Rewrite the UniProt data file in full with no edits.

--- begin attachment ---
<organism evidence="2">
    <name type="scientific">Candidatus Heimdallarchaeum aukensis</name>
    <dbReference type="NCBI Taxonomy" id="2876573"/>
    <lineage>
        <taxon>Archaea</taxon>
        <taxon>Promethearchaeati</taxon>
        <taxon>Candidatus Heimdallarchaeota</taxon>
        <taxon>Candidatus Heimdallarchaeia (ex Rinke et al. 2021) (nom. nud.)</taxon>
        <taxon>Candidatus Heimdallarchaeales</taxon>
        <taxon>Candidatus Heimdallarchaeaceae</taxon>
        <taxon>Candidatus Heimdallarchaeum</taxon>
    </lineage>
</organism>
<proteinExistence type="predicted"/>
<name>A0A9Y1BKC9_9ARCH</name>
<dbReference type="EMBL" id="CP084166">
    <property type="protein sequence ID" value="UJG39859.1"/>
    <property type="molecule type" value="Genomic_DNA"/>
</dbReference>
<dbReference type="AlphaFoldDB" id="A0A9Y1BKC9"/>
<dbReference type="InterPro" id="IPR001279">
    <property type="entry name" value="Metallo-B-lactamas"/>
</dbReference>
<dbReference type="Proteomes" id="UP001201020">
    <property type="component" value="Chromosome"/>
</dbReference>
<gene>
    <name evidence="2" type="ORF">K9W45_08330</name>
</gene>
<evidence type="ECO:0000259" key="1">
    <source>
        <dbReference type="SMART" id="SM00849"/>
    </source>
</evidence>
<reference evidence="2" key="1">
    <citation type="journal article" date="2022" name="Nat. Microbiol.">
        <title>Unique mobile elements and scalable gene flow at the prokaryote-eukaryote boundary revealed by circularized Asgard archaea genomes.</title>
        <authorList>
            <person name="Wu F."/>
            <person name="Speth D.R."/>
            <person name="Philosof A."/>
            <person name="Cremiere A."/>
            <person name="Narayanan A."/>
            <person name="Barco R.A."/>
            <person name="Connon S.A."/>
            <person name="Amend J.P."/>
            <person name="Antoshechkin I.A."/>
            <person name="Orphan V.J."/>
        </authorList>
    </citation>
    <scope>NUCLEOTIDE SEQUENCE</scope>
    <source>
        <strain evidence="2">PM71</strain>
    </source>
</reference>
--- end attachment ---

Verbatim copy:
<organism evidence="2">
    <name type="scientific">Candidatus Heimdallarchaeum aukensis</name>
    <dbReference type="NCBI Taxonomy" id="2876573"/>
    <lineage>
        <taxon>Archaea</taxon>
        <taxon>Promethearchaeati</taxon>
        <taxon>Candidatus Heimdallarchaeota</taxon>
        <taxon>Candidatus Heimdallarchaeia (ex Rinke et al. 2021) (nom. nud.)</taxon>
        <taxon>Candidatus Heimdallarchaeales</taxon>
        <taxon>Candidatus Heimdallarchaeaceae</taxon>
        <taxon>Candidatus Heimdallarchaeum</taxon>
    </lineage>
</organism>
<proteinExistence type="predicted"/>
<name>A0A9Y1BKC9_9ARCH</name>
<dbReference type="EMBL" id="CP084166">
    <property type="protein sequence ID" value="UJG39859.1"/>
    <property type="molecule type" value="Genomic_DNA"/>
</dbReference>
<dbReference type="AlphaFoldDB" id="A0A9Y1BKC9"/>
<dbReference type="InterPro" id="IPR001279">
    <property type="entry name" value="Metallo-B-lactamas"/>
</dbReference>
<dbReference type="Proteomes" id="UP001201020">
    <property type="component" value="Chromosome"/>
</dbReference>
<gene>
    <name evidence="2" type="ORF">K9W45_08330</name>
</gene>
<evidence type="ECO:0000259" key="1">
    <source>
        <dbReference type="SMART" id="SM00849"/>
    </source>
</evidence>
<reference evidence="2" key="1">
    <citation type="journal article" date="2022" name="Nat. Microbiol.">
        <title>Unique mobile elements and scalable gene flow at the prokaryote-eukaryote boundary revealed by circularized Asgard archaea genomes.</title>
        <authorList>
            <person name="Wu F."/>
            <person name="Speth D.R."/>
            <person name="Philosof A."/>
            <person name="Cremiere A."/>
            <person name="Narayanan A."/>
            <person name="Barco R.A."/>
            <person name="Connon S.A."/>
            <person name="Amend J.P."/>
            <person name="Antoshechkin I.A."/>
            <person name="Orphan V.J."/>
        </authorList>
    </citation>
    <scope>NUCLEOTIDE SEQUENCE</scope>
    <source>
        <strain evidence="2">PM71</strain>
    </source>
</reference>